Acknowledging the vast experience of AKTC, the government of Punjab in 2007, signed a Public Private Partnership with AKTC for getting their technical assistance in the Pilot Urban and Rehabilitation Project (Delhi Gate to Masti Gate).

The AKTC team helped in conducting several researches and studies, which laid the foundations of façade and infrastructure work. All the technical designs, being followed in the implementation of Pilot Project Package -1 have been prepared by AKTC.

In July 2012, the AKTC packed up the office from Lahore, but in January 2013, they were requested again to join the SDWCL project with their technical assistance. A MoU was signed on 18th April 2013 and AKTC was back.

AKTC is supporting the Walled City Authority in all the technical matters in terms of restoration and conservation work being carried out on the Royal Trail.

Discover, Explore and Learn more at Walled City of Lahore Authority and Walled City of Lahore Authority – Donors & Partners.

About the Aga Khan Trust for Culture (AKTC) & Aga Khan Cultural Service Pakistan (AKCSP),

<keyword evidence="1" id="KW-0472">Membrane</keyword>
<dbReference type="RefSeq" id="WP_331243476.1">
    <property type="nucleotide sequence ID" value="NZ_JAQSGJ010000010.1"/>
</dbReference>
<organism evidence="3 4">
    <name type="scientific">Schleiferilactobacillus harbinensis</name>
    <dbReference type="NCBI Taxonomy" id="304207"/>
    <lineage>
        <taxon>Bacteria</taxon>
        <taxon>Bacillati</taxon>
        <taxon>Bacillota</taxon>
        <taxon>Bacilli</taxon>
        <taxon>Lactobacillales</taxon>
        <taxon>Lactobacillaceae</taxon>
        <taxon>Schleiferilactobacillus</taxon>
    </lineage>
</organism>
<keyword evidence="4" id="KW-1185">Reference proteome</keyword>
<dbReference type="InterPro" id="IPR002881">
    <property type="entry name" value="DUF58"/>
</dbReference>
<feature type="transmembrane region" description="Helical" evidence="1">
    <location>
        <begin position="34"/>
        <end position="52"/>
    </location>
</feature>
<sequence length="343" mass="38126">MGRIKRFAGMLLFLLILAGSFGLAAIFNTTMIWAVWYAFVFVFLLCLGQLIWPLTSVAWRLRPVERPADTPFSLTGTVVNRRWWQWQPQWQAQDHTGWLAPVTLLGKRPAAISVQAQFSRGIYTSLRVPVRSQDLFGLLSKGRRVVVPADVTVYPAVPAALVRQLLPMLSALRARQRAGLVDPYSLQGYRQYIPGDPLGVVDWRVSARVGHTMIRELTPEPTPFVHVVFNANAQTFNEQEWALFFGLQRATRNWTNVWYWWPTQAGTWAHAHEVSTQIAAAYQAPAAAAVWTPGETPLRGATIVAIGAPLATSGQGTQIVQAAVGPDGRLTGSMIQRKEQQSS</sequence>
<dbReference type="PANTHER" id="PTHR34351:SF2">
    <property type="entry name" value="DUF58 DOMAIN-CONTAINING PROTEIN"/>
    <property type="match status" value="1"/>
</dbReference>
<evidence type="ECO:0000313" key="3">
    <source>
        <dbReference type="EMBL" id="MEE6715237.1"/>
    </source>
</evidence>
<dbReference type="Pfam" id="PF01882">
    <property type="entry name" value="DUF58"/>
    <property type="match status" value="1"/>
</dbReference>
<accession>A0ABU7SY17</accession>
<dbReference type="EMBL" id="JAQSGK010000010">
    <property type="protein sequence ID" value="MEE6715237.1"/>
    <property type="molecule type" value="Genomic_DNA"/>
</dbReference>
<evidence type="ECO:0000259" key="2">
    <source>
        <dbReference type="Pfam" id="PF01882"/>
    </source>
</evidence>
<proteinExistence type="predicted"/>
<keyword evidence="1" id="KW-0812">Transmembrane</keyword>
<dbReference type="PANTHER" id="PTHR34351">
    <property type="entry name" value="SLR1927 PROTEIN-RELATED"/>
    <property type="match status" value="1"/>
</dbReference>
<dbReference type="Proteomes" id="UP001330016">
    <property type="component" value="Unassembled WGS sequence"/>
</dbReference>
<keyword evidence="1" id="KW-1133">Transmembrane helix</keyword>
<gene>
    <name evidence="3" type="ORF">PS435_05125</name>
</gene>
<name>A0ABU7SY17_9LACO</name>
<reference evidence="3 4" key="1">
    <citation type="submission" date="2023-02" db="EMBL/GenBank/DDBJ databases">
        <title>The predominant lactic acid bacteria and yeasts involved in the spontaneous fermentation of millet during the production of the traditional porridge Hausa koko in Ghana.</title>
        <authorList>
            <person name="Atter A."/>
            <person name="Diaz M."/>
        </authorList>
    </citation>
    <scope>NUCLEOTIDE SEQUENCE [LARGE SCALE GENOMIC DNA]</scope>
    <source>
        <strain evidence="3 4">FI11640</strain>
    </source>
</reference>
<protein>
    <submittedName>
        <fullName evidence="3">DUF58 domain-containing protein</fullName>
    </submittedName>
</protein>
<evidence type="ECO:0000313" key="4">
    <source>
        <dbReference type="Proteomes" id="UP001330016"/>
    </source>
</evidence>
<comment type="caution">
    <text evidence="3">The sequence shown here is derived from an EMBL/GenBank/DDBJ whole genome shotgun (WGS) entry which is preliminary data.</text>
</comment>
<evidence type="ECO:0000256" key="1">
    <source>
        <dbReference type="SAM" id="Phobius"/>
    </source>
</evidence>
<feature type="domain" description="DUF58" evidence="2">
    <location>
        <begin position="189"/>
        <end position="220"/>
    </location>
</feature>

When it began working in the Northern Areas of Pakistan, in 1992, the Aga Khan Trust for Culture (AKTC)’s restoration and revitalisation activities became the most visible part of a broad area development programme undertaken by AKDN agencies.

The Aga Khan Trust for Culture, through its local company Aga Khan Cultural Service – Pakistan (AKCS-P), engaged in reviving pride and identity through interventions in cultural heritage that supported social, physical and institutional development. In the 15 years of operation from 1992 to 2007, several key principles guided the revitalization efforts.

The first principle is that restoration must lead to the infusion of new life into historic landmark buildings, which makes them meaningful for the local communities and the users.

The second is that adaptive re-use of the restored building should lead to self-sustainability and allow for the generation of funds for maintenance and upkeep, to counter the risk of a restored site falling into disrepair.